TAMPA — As the Lightning bolt back into the postseason following a two-year absence, their return was blazed four years ago when Steve Yzerman assumed the helm of the franchise.
Though there were bumps along the way, Yzerman never swayed from the framework he laid out when he was hired, preaching patience and development. Now, his team is in prime position to be a perennial participant in playoff hockey.
The first step takes place tonight as Tampa Bay hosts the Montreal Canadiens in the first round of the Stanley Cup playoffs with 13 players who were either drafted by the Lightning or signed as undrafted college free agents and developed by the team in some capacity.
“I think our team is moving in the right direction, and probably as coaches and management you will probably never be truly satisfied,’’ Lightning head coach Jon Cooper said. “But I think this has probably been a little bit of our coming-out party. The next step is to make sure we stay in the party.’’
The Yzer-plan was put into practice immediately and is now reaping rewards.
“The strategy with Steve was to draft well, develop well, be patient and have a lot of homegrown talent that will form the nucleus of hopefully a great hockey team for a number of years,” Lightning owner Jeff Vinik said. “So far, so good, it looks like. Maybe even faster than I would have expected. It gives me great faith that we can hopefully be at the beginning of a long run of having really competitive hockey teams.’’
When Yzerman was hired by Vinik in May 2010, he sold the Lightning owner on the plan Yzerman formulated before leaving the Detroit organization, a philosophy he developed for four years while serving as an executive with the Red Wings under the tutelage of general manager Ken Holland.
That plan was laid out publicly during Yzerman’s first news conference, when he said “patience” and “discipline” were required to let players develop.
Yzerman showed that discipline, not sacrificing high draft picks or young talent in the name of a quick fix. Even after the unexpected run to the 2011 Eastern Conference finals and coming within one victory of reaching the Stanley Cup finals, Yzerman let the team’s increasing stable of talented prospects develop and grow within the farm system. Yzerman overhauled the scouting staff, putting it in the hands of former Hockey Canada head amateur scout Al Murray.
“I think, absolutely, that Steve had a vision and he knew that they couldn’t play in the free-agent market, that they had to go out there and develop their own players,’’ NBC analyst Pierre McGuire said. “Al Murray is one of the better evaluators of amateur talent in the world, and he’s done a fantastic job identifying those players. They have done a really good job from the amateur level and the development level.’’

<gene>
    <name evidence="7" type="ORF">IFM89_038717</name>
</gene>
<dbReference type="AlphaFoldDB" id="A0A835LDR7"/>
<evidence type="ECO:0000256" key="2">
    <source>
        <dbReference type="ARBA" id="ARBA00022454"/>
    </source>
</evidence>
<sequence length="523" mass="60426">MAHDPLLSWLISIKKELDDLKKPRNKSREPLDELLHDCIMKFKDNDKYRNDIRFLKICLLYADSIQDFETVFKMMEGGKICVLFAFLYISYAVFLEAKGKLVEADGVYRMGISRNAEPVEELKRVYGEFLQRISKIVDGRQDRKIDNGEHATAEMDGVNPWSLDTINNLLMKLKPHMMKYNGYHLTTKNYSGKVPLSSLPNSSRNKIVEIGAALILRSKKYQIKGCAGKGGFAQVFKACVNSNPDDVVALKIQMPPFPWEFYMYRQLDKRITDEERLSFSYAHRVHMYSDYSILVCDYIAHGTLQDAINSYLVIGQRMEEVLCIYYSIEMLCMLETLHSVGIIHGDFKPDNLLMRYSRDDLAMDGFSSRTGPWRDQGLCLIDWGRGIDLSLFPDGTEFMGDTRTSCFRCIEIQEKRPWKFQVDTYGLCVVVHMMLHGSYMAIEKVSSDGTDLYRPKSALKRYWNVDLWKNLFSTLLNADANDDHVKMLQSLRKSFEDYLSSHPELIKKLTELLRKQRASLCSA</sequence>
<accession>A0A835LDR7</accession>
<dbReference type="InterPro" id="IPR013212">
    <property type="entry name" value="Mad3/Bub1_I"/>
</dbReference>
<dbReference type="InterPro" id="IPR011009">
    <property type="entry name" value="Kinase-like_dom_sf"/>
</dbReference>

Gone are Vinny Lecavalier and Marty St. Louis — the final ties to the 2004 Stanley Cup championship team. In their place are scoring sensation Steven Stamkos — the new face of the franchise — and defensive anchor Victor Hedman, both top draft picks. They are buoyed by a host of 20-somethings including Tyler Johnson, Ondrej Palat, Nikita Kucherov, Richard Panik, Alex Killorn and J.T. Brown — all of whom came up through the system before making significant impacts on the NHL team this season.
“We would love to have another great playoff run this year,” Yzerman said. “But the plan will stay the same, and that is to develop our young players, to be patient with them and try to retain our core guys and see if we can add through free agency.’’
The stars started to align for the Lightning in 2011-12, when Tampa Bay’s American Hockey League affiliate in Norfolk went on a record run in the second half of the regular season, winning the final 28 games of the season before winning a Calder Cup championship. Seven members of that team are on Tampa Bay’s roster with another, Cory Conacher, used in the trade to acquire goaltender Ben Bishop last season.
It all started from that grass-roots level.
“I truly believe when we won the Calder Cup, that’s when I was kind of like, ‘This organization that has it going on,’ ” said Cooper, who led Norfolk to the title in 2012 and was promoted to Tampa Bay toward the end of last season.
This season’s blend of draft picks and free agent veterans could be the first step in Tampa Bay becoming an upper-echelon team, one that will compete for a postseason spot for the foreseeable future.
“This does kind of feel like we are going in the right direction, it doesn’t feel like a one-and-done situation,’’ said Stamkos, the team’s captain. “We have so many young guys coming up that have played amazing this year that are going to be in this organization for a long time. We have the goaltender, we’ve got the veteran core.
“It finally feels like we are going in the right direction that Steve wanted to from the beginning, and it’s exciting.”